Some of the most noticeable aspects of history are the buildings we see around us every day. They are easy to take for granted and yet they can tell us so much about the towns and cities in which we live. Abbot House on Maygate in Dunfermline is no exception to this rule.
The building itself is striking from the moment you see it. Its pink walls and unique shape scream history, and even the steep steps down towards the door are indicative of its age. Abbot House is the oldest secular building standing in Dunfermline town and was one of the only survivors of the ‘Great’ Fire of Dunfermline which is commemorated as a mural on the walls of one of the rooms – much, I’m told, to the delight of children – as destruction often tends to elicit emotions.
In fact, art is one of the uniting themes of Abbot House. One of the rooms in the upstairs is covered with WWII imagery and was previously used for training. During WWII, troops were trained to recognise the shadows of aircraft in the air so they would be able to identify friend from foe which is why the planes on the mural are silhouetted against the blue-sky background. It’s often hard to reconcile the beauty and artisanship of images such as these with the unpleasant reasons behind their creation, but beauty can often come from hardship and crisis and both World Wars had such a profound impact on the United Kingdom that it is difficult to avoid their influence.
Another image is found just a few rooms down the hall; a frescoed wall painting which has been dated to 1571 and most probably depicts Virgil’s journey in the Roman Aeneid with characters such as Neptune and Mercury drawn skillfully despite the fractured and decaying nature of the fresco itself. Over the years, the fresco has clearly been painted on many times with strangely proportioned depictions of Abbot house and men with legs that clearly don’t belong to them. Though this may seem a shame, to me, it only makes the image more interesting. Change over time is an important part of history and archaeology specifically.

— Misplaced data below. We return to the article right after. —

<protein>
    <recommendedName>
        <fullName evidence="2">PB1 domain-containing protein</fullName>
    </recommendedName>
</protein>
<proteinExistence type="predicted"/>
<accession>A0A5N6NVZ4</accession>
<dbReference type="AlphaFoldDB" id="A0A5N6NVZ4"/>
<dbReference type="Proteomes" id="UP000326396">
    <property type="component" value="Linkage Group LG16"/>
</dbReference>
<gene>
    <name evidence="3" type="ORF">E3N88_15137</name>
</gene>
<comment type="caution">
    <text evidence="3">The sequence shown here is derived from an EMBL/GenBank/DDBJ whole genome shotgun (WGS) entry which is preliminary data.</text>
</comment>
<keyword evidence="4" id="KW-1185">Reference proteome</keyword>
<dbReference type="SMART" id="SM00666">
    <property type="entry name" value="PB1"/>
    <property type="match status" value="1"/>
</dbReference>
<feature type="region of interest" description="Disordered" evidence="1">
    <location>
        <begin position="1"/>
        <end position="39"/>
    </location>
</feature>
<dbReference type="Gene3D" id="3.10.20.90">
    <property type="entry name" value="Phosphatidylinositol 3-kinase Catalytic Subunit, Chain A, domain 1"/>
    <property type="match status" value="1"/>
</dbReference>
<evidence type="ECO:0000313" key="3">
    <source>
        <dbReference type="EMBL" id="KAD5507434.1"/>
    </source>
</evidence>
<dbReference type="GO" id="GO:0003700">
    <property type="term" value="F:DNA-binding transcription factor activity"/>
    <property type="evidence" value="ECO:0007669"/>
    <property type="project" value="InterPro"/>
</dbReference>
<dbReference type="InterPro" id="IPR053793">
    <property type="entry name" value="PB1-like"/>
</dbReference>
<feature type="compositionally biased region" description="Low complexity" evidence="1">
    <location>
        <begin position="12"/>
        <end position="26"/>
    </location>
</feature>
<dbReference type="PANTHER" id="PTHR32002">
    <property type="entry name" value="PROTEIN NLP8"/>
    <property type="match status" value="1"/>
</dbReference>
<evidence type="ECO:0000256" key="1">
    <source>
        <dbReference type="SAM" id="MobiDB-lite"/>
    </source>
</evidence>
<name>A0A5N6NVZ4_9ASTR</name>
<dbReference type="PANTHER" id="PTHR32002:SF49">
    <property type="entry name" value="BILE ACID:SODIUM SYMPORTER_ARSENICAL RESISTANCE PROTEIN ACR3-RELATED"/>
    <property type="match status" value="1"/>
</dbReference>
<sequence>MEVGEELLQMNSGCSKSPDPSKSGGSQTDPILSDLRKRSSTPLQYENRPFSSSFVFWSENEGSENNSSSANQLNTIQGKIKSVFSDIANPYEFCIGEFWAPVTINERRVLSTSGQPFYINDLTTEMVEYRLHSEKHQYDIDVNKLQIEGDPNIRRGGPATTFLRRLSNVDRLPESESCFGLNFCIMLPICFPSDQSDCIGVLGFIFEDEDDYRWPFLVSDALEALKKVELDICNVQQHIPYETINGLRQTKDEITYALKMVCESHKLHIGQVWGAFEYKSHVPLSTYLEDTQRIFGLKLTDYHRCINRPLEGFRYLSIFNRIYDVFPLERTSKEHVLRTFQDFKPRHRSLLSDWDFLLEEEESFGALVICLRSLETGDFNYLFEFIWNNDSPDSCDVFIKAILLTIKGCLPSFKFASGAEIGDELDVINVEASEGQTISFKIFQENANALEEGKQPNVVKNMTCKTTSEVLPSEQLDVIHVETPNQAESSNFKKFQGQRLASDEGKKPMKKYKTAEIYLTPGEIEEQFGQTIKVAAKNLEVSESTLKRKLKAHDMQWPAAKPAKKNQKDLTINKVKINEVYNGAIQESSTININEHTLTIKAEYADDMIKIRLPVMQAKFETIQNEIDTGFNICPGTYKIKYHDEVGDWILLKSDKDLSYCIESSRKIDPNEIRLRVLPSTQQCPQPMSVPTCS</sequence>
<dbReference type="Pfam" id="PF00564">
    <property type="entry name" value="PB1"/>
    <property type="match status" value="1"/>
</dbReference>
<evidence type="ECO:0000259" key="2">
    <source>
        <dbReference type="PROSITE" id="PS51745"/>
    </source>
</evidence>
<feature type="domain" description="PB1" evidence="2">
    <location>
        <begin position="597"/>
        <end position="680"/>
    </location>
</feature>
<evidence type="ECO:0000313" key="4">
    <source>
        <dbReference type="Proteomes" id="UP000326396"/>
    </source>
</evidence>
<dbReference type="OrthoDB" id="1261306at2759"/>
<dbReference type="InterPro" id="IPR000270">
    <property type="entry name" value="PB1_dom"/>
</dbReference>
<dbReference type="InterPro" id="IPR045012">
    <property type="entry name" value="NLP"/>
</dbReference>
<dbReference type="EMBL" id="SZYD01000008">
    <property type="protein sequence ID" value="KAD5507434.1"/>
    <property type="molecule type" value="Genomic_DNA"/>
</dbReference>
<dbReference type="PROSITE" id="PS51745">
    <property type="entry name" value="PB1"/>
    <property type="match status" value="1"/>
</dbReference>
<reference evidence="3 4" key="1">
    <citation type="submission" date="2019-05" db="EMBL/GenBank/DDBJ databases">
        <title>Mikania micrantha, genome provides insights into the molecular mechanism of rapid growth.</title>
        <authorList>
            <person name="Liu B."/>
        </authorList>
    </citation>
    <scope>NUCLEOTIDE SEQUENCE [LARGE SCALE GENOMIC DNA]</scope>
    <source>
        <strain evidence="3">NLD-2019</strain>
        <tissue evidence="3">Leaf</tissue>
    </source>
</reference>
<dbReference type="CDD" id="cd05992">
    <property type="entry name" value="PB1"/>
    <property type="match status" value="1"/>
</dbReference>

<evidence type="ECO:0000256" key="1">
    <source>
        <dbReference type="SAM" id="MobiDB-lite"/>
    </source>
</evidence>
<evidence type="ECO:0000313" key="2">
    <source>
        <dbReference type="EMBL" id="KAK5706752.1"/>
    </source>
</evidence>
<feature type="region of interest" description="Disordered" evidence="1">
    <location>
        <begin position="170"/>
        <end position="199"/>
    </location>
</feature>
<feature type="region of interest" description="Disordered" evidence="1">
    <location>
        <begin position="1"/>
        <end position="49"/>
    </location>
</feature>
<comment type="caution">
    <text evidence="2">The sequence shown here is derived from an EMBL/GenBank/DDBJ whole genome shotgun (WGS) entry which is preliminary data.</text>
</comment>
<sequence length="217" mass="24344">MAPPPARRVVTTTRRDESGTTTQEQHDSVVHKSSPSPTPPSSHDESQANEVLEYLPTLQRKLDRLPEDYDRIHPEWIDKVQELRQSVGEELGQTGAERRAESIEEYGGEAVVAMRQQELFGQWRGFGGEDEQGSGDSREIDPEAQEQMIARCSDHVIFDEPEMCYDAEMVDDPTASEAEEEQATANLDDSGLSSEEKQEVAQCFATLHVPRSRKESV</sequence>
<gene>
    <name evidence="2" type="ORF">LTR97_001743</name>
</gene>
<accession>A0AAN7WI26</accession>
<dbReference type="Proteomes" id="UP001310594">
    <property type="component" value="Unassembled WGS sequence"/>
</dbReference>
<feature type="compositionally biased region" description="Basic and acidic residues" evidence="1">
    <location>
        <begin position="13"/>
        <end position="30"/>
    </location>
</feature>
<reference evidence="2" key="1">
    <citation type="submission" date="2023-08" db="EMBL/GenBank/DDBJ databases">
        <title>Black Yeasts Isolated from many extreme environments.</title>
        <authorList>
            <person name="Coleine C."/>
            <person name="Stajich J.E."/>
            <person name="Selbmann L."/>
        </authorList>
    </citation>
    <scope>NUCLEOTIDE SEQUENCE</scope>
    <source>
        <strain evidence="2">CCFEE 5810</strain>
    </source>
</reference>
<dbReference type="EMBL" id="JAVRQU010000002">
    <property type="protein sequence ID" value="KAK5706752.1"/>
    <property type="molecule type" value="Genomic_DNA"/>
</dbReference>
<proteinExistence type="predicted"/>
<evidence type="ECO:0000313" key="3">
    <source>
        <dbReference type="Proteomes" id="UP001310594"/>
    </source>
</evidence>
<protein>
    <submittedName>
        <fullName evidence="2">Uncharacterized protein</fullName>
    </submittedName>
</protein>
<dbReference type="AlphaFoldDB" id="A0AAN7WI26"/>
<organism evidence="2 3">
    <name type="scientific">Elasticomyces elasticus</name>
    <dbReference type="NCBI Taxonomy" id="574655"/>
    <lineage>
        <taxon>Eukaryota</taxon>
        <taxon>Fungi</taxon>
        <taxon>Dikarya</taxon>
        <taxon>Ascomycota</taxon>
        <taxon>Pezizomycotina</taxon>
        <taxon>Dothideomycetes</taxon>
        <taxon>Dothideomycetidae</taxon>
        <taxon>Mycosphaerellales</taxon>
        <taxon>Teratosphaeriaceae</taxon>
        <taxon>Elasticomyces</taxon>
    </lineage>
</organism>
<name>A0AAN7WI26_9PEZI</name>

Abbot House is currently closed to the public, though there are plans to reopen it as a restaurant. After our visit, a group of us headed into the library for a look at some of the old records of Dunfermline as well as a brief introduction to Canmore. Canmore is probably the most useful archaeological resource in Scotland – both for the general public and experienced archaeologists alike. Run by Historic Environment Scotland, its database contains detailed information, in the form of images, site plans, and links to further reading for well over 300,000 places in Scotland. If you have an interest in Scottish history, then even just 5 minutes on the site looking around your local area or sites of personal interest such as Dunfermline Abbey or further afield like the tremendous Ring of Brodgar in Orkney. Canmore really should be celebrated as part of the ongoing technological revolution in archaeology.